Warren Buffett once said, “Investing is simple, but not easy.” By which the greatest investor in history meant that the proven principles of how to get rich over time are easy to understand but far harder to put into practice.

Or to paraphrase Family Guy “good investing is like making love, simple to do, but takes a lifetime to master.” We’re all human and subject to the same fundamental emotions that make disciplined long-term investing challenging, especially during times of peak fear, uncertainty, and doubt (like we’re in now).

But I’d like to point out my all-time favorite Buffett quote, which I consider to be the ultimate cornerstone of all good investing.

We don’t have to be smarter than the rest. We have to be more disciplined than the rest.” – Warren Buffett

We live in a golden age for investors. There’s literally never been a better time to learn how to harness the incredible wealth-building power of stocks, including obtaining great actionable ideas and the fundamental data you need to achieve your financial dreams (often for free).

Literally, all you have to do to get rich over time is live beneath your means (so you have investable savings) and then follow the three easy to understand principles I’ve outlined above. If you can learn to not just tolerate volatility (which is normal), but embrace it as your ally (volatility is the reason stocks do well over time), and then apply your savings to time-tested and proven investing strategies during times of peak fear and low valuations, then minting money in the market is actually easy.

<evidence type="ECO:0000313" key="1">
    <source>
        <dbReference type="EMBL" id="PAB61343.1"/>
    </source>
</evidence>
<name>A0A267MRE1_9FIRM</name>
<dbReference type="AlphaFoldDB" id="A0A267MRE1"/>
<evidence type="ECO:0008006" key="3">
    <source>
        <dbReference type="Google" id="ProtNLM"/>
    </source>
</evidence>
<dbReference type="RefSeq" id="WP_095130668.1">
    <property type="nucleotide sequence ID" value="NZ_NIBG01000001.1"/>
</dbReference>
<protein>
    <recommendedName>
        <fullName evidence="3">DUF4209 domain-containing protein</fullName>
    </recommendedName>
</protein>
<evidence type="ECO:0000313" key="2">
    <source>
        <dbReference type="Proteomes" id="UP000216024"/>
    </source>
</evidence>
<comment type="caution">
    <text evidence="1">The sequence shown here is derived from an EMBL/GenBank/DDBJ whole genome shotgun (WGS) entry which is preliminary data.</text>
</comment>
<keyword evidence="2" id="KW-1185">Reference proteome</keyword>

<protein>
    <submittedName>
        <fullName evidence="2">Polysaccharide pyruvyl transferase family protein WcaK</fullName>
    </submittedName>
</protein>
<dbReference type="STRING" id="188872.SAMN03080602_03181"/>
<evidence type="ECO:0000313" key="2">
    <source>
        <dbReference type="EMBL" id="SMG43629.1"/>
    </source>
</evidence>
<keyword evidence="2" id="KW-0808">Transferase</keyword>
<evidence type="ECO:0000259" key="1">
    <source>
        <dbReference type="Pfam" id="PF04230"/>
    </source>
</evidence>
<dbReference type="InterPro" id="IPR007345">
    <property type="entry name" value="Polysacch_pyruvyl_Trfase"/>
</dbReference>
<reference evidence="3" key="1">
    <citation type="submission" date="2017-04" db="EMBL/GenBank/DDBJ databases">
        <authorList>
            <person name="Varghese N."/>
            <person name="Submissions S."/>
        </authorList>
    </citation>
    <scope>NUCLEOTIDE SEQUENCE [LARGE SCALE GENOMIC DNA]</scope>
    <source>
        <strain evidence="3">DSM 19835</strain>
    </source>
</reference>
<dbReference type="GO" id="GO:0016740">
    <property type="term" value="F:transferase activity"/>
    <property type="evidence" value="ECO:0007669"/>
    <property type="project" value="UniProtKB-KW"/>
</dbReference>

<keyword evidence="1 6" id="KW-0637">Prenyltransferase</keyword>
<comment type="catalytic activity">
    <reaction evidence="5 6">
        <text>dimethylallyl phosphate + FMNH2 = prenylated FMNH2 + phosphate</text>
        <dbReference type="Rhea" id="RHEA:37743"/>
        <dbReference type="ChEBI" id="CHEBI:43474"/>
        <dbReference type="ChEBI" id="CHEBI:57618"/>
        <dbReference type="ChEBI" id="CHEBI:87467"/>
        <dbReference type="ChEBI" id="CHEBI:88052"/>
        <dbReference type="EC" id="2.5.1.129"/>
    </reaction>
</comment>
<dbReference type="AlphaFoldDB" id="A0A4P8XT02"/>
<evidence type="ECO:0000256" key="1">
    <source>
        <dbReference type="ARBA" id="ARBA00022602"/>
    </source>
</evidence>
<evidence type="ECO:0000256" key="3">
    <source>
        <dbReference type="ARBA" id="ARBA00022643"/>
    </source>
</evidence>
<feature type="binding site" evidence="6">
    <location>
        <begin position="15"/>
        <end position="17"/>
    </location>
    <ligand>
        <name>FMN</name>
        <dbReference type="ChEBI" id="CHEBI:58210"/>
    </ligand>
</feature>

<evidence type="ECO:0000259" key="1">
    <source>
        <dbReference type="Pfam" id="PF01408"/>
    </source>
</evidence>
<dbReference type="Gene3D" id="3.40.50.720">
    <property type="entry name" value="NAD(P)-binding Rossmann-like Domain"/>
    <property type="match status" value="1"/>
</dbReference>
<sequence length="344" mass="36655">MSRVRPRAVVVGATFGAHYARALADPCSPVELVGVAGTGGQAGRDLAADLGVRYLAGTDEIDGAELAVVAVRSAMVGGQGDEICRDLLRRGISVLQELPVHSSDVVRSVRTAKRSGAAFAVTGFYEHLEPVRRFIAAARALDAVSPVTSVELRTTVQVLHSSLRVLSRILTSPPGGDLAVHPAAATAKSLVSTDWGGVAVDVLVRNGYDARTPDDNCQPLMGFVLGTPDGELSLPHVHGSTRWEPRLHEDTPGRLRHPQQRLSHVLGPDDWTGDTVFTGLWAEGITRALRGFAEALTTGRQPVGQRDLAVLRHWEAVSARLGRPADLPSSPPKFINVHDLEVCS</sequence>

And to help you control your emotions (and thus avoid panic selling along with everyone else) don’t forget that you don’t need to aim for grand slams (like finding the next Amazon). A well-diversified portfolio of quality stocks can be built that can not just meet your financial needs (such as providing safe and growing income during retirement) but also beat the market over time through a defensive focus.

That means that rather than “swinging for the fences” you can achieve great (and market and professional money manager) beating returns merely by declining less during downturns and then keeping up with the bull market over time.

My 23 years of investing experience (I’ve been investing since the age of 9) have taught me the right way to invest. Mind you, not because I started out perfect and am now a multi-millionaire at the age of 32. Rather because I tried every get rich quick scheme in the book, and thus learned the hard way that it’s not how much you make in the short-term that counts, but what you keep in the end that matters.